“Tristen.” Harper trailed back into the studio. She leaned against the windowsill and looked at him sternly. “I need to ask you something.”

He dragged a hand through his greasy curls and groaned. “Harper, please don’t patronize me. Not today. I told you this is all temporary, I’m fine, really I am–”

“It’s not about that.” She eyed the room. That discussion could be saved for later. “It’s about your paintings. Have you been in contact with that newspaper owner, Dr. Woodward?”

Tristen looked surprised. “Uh, yes. Just this morning, in fact. I got a call from his assistant who said Dr. Woodward was interested in a few of my paintings he saw at the January showcase.” From his bathrobe pocket, he pulled out a crushed pack of cigarettes. “He’s offering a pretty sum. Much more than I would have asked. How did you know that?” he asked curiously, an unlit cigarette dangling from his cracked lips. 

“Don’t laugh at me,” Harper cautioned. She expected he would anyway, but she couldn’t keep a thing from her brother. “But I got a letter from, well, myself–or someone claiming to be me thirty years from now. Though I have to say they included some convincing evidence–”

Tristen snickered and shook his hand to snuff out the match between his fingers. He blew a puff of smoke toward his canvas. “Harper, even I don’t believe you to be this gullible.” 

She snatched the cigarette from his lips and shoved it in the ashtray. She grabbed his shoulder and pointed her finger at his chin before he could protest. “Listen to me, Tristen. Do not sell your paintings to him. Please. Something in my gut is telling me to trust this letter, as ridiculous as that may sound. I am asking you to trust me.”

“Harper, what you’re asking me to do is turn down an amount of money that would turn my life–our lives–around. This is just some silly prank–”

“Do you trust me?” Harper demanded. She forced his finicky eyes to meet hers. “Do you trust me?”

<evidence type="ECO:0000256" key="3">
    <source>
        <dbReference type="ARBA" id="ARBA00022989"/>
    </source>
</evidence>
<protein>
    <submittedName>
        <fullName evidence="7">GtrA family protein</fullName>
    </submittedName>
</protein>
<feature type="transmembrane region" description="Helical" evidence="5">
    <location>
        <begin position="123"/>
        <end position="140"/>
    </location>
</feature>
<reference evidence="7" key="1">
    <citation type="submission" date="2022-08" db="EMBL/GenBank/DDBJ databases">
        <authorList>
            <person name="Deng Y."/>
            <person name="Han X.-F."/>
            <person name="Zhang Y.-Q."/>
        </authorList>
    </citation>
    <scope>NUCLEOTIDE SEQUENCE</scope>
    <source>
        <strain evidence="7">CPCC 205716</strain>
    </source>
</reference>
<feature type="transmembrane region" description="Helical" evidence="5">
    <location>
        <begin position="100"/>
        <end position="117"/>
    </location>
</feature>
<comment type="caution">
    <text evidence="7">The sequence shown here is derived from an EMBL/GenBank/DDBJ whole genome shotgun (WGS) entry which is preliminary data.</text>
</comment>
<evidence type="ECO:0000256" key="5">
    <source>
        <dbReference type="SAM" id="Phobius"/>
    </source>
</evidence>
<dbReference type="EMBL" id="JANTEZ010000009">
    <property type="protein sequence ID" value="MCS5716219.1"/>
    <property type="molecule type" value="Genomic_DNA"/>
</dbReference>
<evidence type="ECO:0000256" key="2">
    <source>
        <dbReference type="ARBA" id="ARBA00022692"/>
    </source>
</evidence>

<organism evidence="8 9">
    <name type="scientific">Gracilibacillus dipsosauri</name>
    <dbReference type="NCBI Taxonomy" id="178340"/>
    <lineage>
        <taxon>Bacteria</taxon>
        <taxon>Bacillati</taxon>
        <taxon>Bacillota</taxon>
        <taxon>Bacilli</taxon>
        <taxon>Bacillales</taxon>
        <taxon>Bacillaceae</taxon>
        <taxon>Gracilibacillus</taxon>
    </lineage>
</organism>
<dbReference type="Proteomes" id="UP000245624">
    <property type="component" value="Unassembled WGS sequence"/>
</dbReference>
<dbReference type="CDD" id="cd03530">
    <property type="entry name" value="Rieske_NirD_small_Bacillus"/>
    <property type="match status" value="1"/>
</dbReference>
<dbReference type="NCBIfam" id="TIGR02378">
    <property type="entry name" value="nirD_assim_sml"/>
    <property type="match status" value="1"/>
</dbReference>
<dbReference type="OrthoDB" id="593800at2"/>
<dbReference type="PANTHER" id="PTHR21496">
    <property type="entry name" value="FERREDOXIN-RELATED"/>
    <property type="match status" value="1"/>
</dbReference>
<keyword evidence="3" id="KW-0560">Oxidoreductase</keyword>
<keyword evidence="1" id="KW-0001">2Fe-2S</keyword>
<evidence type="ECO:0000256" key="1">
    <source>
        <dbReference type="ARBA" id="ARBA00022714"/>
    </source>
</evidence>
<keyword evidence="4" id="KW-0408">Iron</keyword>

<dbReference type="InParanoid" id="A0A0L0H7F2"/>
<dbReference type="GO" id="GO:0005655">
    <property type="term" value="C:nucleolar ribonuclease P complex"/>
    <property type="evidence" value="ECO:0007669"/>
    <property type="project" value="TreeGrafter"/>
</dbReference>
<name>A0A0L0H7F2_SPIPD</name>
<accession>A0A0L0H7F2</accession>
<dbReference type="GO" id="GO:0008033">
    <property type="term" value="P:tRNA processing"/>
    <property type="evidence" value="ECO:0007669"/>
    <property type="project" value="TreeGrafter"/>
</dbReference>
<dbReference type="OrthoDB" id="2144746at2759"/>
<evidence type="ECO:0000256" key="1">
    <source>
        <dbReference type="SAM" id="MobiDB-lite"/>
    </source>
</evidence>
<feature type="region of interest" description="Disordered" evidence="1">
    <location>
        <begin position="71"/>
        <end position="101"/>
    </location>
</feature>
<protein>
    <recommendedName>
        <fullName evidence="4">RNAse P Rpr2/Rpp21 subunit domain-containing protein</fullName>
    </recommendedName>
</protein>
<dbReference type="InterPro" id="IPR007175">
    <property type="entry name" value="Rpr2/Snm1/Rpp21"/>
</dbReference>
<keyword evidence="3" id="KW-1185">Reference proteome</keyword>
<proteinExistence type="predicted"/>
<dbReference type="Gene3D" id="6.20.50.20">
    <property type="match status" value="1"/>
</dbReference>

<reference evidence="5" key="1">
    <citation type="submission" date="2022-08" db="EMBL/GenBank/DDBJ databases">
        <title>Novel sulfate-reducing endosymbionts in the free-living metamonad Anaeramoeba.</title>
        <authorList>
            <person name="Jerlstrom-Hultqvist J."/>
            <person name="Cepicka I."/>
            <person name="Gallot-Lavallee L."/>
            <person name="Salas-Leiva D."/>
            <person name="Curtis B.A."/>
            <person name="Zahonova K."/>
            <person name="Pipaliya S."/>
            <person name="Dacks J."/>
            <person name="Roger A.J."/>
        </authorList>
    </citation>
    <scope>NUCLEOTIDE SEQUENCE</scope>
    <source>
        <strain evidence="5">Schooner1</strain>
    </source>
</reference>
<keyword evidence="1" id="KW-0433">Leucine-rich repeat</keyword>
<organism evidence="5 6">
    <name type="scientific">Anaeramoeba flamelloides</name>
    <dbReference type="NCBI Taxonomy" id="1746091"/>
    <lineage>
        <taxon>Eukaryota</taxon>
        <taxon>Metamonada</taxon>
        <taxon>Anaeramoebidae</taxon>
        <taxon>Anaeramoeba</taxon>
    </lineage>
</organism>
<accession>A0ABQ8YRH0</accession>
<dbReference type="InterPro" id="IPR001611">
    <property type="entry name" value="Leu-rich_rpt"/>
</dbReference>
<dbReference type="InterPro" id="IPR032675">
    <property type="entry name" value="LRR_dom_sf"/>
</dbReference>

“Yes. Reluctantly, yes,” he sighed. 

“Alright. Please, just don’t sell to him. Anyone else, just not him. Promise me?” He eyed her with suspicion. She squeezed his shoulder. “Promise?”

“God–alright, fine. I promise. I think you’re being ridiculous but if it means so much to you, fine. But you owe me big, Harper. Ok? I’m talking thousands-of-dollars big. Really. And another pack of cigs while you’re at it…”

Beaming, Harper kissed her brother on the cheek and shook his shoulders happily. He grimaced and wiped his cheek as he placed another cigarette in his mouth. 

“Thank you, Tristen. This means a lot. I’m going to run home and grab some food then cook us a nice dinner. Alright?” He waved her away and picked up the paintbrush again. Doused in a cloud of smoke, he held it carefully above the taught canvas. 

“Alright, I’ll see you soon!” Harper called as she walked out the door. 

As she walked back to her apartment, Harper wondered if the air should feel different, wondered if she should be able to detect the great cosmic shift that she hoped she had prevented. As she ascended to the seventh floor of her apartment, she inspected her reflection and thought how miraculous it was that she had communicated with herself in such a way. If the letter were to be trusted, that is. Yet she did trust it. She trusted this reflection, blurred slightly through the mirror rusted at the edges, as thoroughly she did her judgment and the judgment of herself in years to come. She smiled at how ridiculous it all seemed. 

She grabbed a box of pasta and the bunch of broccoli in her fridge and shoved them in her bag. She wondered if she should show Tristen the letter but decided against it. There was no need for him to know she accidentally killed his childhood cat. It was probably safest to hide the letter. She searched for it on the table, where she had left it, but both the letter and its envelope were nowhere to be found. Frantically, she sifted through the rest of the mail from the day. She looked beneath the table and beneath her bed, in case the wind had brushed it out of sight, but the letter was simply gone.

May 19, 2022 23:44

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RBE | Illustration — We made a writing app for you | 2023-02

We made a writing app for you